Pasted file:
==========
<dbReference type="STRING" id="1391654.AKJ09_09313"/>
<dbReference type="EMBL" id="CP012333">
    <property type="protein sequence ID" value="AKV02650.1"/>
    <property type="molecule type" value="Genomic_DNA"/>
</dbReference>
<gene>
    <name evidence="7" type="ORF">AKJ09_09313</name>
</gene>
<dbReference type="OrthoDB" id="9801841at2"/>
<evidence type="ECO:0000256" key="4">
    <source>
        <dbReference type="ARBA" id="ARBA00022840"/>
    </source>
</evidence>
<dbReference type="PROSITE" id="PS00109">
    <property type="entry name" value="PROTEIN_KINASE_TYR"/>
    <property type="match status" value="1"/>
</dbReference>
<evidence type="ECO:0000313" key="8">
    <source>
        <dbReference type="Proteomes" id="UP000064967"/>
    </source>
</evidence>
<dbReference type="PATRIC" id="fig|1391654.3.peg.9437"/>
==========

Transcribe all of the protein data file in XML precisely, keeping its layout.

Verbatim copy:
<dbReference type="STRING" id="1391654.AKJ09_09313"/>
<dbReference type="EMBL" id="CP012333">
    <property type="protein sequence ID" value="AKV02650.1"/>
    <property type="molecule type" value="Genomic_DNA"/>
</dbReference>
<gene>
    <name evidence="7" type="ORF">AKJ09_09313</name>
</gene>
<dbReference type="OrthoDB" id="9801841at2"/>
<evidence type="ECO:0000256" key="4">
    <source>
        <dbReference type="ARBA" id="ARBA00022840"/>
    </source>
</evidence>
<dbReference type="PROSITE" id="PS00109">
    <property type="entry name" value="PROTEIN_KINASE_TYR"/>
    <property type="match status" value="1"/>
</dbReference>
<evidence type="ECO:0000313" key="8">
    <source>
        <dbReference type="Proteomes" id="UP000064967"/>
    </source>
</evidence>
<dbReference type="PATRIC" id="fig|1391654.3.peg.9437"/>